Even if approves Coon’s petition, there’s little reason to believe a new interpretation of the crash would improve safety in the 21st century. The NTSB’s mission is to investigate aviation accidents and issue recommendations (it has no regulatory authority) to make the industry safer. Discovering a problem with the rudder system on a plane that’s no longer in production, and addressing an issue that’s almost certainly moot after 56 years of advances in aviation safety, won’t do anyone much good. “I would be looking at, what’s the safety value for the flying public,” Feith says. “The safety benefit’s gone.”

1 Comment
  1. L J Coon 2 years ago

    Ref: ‘The Mason City Iowa accident 1959’
    The Reported Mason City Airport Weather February-3-1959 was…
    Measured Ceiling 3,000 – Sky Obscured – Visibility 6 miles – Temperature 18 degrees – Altimeter 29.86 – Wind Southwest 20 gust 30
    ” Not A Hollywood Snow Storm “.
    The Owner of N3794N and The FAA certified Tower Operator…Stood on a platform at the base of The Tower and witnessed
    The lights of N3794N “In A Slow Descent” less than 3 miles from The Mason City Airport, to the Northwest Visibility was reported as 6 miles
    Not A Hollywood Snow Storm.
    Remember…The Dwyer Flying Service was only certified by The FAA To fly VFR Chartered Flights ( Day and Night ) in 1959
    So…This Departure / Flight was a VFR night flight with FAA Tower reported VFR weather conditions / 6 miles visibility.
    Pilot Roger Peterson was VFR day and night rated ( 128 hours of flight) in N3794N and he had some Instrument time.
    This was Pilot Roger Peterson’s Home base facility/Airport.
    This was a VFR night flight ( ” Not A Hollywood Snow Storm ” )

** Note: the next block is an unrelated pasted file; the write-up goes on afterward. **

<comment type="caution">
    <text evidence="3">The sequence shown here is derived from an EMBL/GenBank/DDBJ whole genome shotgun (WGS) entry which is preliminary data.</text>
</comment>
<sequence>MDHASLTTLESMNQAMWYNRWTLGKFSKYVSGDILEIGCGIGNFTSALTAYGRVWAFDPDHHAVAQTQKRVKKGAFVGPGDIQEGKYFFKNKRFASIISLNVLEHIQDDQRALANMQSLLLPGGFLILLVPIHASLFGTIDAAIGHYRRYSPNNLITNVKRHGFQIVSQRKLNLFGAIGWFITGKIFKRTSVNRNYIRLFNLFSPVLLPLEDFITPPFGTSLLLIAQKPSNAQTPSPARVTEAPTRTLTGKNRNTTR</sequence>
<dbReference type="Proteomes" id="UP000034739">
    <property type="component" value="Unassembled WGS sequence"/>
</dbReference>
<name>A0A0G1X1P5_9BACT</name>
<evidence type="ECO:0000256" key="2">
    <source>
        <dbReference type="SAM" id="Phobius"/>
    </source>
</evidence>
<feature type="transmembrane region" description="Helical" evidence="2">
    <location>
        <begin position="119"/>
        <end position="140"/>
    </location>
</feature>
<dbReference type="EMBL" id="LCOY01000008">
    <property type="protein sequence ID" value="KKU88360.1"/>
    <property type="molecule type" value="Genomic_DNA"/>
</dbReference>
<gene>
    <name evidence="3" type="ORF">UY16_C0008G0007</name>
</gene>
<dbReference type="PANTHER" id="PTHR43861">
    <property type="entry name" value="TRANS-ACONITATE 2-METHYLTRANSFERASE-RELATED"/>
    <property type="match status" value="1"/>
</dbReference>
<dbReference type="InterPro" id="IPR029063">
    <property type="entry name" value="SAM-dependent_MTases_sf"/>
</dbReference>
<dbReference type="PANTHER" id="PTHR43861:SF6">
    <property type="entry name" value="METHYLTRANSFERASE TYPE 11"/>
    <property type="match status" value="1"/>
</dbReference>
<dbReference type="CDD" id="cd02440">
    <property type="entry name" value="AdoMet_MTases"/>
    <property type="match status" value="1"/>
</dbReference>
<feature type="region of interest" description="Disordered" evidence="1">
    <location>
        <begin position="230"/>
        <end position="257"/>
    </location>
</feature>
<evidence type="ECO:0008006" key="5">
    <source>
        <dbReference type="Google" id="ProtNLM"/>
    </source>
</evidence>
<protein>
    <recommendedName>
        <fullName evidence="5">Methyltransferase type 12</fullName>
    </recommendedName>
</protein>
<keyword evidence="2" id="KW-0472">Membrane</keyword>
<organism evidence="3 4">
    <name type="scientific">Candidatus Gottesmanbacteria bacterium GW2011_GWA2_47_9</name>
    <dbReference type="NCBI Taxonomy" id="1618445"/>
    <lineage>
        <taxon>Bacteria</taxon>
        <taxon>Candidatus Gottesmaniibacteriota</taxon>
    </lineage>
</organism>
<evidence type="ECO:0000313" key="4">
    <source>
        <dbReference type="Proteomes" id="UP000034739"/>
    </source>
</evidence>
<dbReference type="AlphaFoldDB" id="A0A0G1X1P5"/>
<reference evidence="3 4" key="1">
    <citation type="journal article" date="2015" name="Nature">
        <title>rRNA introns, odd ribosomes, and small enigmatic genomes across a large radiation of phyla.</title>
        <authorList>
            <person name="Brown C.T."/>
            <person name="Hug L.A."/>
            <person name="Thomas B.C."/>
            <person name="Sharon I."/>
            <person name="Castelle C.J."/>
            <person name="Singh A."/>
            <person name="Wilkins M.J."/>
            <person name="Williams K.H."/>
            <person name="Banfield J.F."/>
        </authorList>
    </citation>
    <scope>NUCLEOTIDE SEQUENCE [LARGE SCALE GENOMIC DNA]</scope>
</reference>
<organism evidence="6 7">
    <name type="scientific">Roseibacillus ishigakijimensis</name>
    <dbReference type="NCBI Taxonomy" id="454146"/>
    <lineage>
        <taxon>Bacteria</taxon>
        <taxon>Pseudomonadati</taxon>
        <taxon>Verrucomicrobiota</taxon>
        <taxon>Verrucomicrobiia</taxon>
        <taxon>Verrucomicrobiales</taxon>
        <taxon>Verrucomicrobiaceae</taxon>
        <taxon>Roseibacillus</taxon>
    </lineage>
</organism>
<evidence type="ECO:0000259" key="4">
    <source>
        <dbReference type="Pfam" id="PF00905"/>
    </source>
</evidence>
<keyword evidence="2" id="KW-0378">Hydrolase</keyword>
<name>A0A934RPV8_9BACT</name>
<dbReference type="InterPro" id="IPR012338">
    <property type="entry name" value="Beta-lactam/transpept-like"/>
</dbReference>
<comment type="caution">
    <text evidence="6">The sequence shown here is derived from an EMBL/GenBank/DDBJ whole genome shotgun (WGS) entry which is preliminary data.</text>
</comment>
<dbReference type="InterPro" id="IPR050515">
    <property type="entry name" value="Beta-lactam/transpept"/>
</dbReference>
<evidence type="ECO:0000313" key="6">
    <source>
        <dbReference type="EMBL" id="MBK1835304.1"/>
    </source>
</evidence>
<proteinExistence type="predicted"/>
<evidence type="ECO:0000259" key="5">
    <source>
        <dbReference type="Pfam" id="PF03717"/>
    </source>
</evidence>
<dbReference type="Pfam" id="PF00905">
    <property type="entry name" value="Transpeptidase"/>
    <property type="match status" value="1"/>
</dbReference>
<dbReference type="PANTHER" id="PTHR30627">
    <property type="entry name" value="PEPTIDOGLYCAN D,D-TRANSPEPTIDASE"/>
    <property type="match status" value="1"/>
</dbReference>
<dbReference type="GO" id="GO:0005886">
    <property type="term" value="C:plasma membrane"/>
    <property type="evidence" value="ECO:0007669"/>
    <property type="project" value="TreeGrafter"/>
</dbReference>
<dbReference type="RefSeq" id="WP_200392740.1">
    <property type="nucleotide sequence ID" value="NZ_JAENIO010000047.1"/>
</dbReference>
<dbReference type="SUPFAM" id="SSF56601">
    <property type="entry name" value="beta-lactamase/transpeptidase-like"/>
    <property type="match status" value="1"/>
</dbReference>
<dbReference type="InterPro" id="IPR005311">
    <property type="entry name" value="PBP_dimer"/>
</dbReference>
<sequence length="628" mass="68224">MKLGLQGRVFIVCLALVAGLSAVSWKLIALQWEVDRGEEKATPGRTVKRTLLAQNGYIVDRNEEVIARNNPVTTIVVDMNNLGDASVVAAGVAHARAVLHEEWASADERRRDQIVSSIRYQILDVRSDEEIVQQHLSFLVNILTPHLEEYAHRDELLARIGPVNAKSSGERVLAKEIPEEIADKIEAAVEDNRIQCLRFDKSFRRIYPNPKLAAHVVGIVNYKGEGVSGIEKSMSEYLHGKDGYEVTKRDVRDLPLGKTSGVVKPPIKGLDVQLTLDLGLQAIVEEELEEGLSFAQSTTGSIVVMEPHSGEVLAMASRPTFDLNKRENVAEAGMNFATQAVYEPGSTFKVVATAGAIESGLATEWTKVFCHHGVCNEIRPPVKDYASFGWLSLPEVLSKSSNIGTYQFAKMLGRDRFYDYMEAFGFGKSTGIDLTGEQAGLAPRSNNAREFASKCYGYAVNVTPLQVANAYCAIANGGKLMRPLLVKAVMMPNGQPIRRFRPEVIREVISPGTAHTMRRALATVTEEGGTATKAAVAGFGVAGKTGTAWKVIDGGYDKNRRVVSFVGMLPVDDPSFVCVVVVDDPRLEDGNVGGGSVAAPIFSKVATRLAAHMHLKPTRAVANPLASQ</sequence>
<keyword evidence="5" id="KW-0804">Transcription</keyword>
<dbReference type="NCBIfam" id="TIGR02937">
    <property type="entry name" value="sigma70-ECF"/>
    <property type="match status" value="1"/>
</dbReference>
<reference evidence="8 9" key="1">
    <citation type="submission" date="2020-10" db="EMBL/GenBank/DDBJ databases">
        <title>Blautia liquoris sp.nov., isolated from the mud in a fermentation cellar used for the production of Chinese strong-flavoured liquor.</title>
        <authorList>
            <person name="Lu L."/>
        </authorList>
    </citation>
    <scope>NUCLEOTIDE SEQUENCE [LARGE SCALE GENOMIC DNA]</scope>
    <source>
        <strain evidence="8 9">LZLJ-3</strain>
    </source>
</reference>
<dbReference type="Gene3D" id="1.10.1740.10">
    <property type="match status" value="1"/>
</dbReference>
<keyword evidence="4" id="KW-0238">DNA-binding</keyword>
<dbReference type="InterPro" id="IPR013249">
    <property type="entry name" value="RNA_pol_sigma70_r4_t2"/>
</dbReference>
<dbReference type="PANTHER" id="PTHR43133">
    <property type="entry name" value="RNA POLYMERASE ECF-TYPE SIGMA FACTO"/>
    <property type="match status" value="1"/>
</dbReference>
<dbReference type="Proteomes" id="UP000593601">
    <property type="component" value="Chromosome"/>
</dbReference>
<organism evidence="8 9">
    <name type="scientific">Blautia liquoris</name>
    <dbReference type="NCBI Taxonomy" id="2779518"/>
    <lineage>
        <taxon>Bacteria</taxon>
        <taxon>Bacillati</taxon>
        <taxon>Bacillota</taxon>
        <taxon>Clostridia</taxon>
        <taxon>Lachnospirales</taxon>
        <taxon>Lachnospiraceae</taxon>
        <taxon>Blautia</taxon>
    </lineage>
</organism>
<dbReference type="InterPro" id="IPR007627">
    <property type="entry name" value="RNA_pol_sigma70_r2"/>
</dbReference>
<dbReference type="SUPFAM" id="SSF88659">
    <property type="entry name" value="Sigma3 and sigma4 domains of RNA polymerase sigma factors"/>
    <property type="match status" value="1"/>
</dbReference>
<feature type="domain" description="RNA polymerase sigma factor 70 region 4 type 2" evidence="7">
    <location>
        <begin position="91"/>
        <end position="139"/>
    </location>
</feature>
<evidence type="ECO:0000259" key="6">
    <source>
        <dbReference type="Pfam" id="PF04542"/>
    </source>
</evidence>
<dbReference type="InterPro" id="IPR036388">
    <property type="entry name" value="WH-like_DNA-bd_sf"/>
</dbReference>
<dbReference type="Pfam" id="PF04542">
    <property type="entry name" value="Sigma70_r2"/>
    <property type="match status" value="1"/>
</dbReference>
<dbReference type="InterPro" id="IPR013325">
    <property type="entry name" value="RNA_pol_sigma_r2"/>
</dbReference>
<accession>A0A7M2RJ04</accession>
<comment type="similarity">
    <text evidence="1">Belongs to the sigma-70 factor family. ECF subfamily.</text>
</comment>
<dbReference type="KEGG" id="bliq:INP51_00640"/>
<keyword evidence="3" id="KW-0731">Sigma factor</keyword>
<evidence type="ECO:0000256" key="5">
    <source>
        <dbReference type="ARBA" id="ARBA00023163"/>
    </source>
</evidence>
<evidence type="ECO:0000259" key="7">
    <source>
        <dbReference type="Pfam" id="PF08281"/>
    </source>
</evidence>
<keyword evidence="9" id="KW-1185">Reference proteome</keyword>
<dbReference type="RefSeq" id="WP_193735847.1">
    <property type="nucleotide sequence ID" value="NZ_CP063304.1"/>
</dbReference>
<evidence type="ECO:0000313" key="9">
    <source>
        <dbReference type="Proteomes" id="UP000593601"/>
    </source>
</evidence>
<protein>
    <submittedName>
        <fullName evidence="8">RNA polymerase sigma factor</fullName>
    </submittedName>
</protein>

Pilot Roger Peterson…was in VFR night conditions for ‘ This Entire Flight ‘.

    The Flight of N3794N lasted 3.5 minutes from the point of departure, ( 800 AGL, with a 1 minute 6 seconds
    750 foot per minute ‘ Slow Descent ‘ ) coming to a rest at 4.9 miles from The Mason City Airport and 7 miles from
    The community lights of Fertile .
    ( Fertile with 397 people / residences in 1959 Home of the 32nd Governor of Iowa )

    The NTSB Petition includes but not limited to:
    Total Weight and Balance
    Fuel loaded
    Fuel gages
    Fuel amounts at wreckage site
    No mention of fuel period
    No mention of fuel danger for Investigators
    Outside temperature 18 degrees
    Who did the Weight and Balance
    Was the Weight and Balance done with the Late switch of new passengers ‘Valens and Richardson’.
    Who Fueled the aircraft
    Where is The Fuel receipt.
    Who Loaded and secured ‘The Baggage’.
    Location of Right Wing
    Passenger side (right side) Rudder Pedals ( were they removed for this Chartered Flight )
    Aircraft ‘Carburetor Induction Icing’ in 1959
    Did the Civil Aeronautics Board consider ‘Carburetor Induction Icing’ in this 1959 accident.
    How was The Carburetor Heat control/position found

    Addressed in The NTSB Petition but not limited to:
    a.Magneto switches were both in the “off” position.
    b.The attitude gyro indicator was stuck in a manner indicative of a 90-degree angle.
    c.The rate of climb indicator was stuck at 3,000-feet-per-minute descent.
    d.The airspeed indicator needle was stuck between 165-170 mph.
    e.The omni selector was positioned at 114.9, the frequency of the Mason City omni range.
    f.The course selector indicated a 360-degree course.
    “The fact that the aircraft struck the ground in a turn
    but with the nose lowered only slightly, indicates that
    some control was being effected at the time.”